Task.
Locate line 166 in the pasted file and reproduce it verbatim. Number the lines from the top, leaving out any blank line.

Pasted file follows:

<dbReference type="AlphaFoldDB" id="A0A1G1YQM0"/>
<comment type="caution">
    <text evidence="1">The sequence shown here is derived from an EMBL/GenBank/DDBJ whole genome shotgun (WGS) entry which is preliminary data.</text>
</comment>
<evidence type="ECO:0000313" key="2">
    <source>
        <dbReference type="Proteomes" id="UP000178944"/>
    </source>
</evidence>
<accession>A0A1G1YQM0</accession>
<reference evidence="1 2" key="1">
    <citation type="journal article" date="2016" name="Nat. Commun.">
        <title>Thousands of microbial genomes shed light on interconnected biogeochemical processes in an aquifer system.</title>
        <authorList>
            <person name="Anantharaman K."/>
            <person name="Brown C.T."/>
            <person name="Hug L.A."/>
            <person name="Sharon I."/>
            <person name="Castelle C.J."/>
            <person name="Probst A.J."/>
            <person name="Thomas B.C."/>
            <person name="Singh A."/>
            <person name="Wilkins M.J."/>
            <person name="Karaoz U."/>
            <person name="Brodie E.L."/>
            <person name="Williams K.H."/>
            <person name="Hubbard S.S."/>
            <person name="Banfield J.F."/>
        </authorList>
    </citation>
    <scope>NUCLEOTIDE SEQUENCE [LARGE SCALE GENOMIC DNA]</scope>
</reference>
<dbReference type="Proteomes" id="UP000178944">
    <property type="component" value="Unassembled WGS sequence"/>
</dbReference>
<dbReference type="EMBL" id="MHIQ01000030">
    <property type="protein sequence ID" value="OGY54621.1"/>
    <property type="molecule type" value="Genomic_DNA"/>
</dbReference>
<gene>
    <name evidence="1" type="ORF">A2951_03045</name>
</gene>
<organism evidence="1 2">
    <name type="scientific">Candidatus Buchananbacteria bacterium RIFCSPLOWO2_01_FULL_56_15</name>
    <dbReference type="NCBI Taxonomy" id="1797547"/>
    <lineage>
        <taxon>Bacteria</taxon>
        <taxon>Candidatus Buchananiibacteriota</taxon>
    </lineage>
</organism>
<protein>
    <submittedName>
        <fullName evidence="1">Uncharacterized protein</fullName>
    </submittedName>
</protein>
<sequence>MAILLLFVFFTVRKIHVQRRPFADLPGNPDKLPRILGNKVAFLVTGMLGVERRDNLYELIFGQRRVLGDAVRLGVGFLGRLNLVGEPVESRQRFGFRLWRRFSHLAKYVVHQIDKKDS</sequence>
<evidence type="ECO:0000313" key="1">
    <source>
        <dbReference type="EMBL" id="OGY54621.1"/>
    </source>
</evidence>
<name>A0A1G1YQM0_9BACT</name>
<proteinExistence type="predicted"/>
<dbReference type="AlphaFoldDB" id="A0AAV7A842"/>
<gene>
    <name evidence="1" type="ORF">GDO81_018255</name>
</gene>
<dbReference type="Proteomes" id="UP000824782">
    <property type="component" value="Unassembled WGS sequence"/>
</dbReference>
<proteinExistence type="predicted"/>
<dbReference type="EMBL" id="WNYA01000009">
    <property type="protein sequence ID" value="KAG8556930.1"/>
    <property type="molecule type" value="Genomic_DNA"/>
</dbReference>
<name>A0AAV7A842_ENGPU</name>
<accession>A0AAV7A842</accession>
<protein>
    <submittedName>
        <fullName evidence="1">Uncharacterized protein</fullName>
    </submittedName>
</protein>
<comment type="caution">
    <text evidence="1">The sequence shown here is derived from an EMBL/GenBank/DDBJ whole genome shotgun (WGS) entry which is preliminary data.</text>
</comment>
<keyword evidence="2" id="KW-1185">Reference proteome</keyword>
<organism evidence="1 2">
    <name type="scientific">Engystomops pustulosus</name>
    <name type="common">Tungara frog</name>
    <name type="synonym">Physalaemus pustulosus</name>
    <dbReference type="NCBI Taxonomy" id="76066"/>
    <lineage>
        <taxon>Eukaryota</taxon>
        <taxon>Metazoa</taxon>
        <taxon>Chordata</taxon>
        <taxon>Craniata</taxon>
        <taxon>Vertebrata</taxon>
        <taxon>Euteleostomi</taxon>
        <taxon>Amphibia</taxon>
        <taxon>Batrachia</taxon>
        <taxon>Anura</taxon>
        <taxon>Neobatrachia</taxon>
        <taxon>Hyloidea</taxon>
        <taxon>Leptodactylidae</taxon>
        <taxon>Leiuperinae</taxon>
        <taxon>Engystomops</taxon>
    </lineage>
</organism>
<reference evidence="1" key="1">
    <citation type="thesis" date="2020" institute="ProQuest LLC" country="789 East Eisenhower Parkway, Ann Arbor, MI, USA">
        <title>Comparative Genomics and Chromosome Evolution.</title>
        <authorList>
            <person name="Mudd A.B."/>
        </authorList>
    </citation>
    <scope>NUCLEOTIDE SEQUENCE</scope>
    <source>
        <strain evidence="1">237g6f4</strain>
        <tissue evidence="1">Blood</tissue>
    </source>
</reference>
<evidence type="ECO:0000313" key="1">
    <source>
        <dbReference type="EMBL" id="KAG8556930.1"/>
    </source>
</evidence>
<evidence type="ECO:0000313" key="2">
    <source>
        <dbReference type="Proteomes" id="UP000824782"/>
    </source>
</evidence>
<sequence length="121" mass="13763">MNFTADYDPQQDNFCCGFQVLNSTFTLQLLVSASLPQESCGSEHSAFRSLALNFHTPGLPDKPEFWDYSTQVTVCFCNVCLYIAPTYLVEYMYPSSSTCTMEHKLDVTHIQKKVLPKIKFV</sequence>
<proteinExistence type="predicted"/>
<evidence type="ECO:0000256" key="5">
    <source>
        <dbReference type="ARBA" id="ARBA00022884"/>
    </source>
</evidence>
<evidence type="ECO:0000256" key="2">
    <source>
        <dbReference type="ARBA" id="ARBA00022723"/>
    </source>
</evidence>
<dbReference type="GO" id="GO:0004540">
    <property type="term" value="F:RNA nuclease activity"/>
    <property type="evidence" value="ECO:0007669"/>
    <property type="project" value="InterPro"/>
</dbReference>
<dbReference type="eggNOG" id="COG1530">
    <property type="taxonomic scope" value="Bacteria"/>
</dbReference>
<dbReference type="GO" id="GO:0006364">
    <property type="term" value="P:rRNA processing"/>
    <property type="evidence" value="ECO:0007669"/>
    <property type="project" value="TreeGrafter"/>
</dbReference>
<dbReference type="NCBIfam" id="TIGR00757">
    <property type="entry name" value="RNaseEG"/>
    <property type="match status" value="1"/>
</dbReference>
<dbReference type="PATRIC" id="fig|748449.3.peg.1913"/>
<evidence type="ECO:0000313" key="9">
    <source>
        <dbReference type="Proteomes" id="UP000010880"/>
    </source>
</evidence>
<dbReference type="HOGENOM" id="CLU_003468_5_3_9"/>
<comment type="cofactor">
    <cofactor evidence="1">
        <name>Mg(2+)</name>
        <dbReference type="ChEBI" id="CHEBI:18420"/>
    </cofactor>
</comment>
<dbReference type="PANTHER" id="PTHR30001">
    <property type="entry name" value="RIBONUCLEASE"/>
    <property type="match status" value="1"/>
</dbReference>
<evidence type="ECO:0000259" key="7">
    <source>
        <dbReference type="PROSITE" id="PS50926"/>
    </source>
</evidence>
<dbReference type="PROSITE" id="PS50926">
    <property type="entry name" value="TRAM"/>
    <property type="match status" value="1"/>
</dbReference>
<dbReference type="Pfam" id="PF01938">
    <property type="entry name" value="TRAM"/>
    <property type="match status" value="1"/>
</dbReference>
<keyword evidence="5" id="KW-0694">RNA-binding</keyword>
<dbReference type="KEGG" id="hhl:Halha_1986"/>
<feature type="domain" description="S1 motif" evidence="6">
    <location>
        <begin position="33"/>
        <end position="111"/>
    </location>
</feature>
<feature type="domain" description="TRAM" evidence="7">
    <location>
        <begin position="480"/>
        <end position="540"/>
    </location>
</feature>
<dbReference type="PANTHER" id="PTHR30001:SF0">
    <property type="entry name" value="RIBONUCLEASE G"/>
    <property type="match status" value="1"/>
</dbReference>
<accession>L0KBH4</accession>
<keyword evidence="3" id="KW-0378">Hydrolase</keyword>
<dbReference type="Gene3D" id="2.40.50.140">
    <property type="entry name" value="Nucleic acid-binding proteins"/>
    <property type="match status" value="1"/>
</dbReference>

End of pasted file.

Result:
</evidence>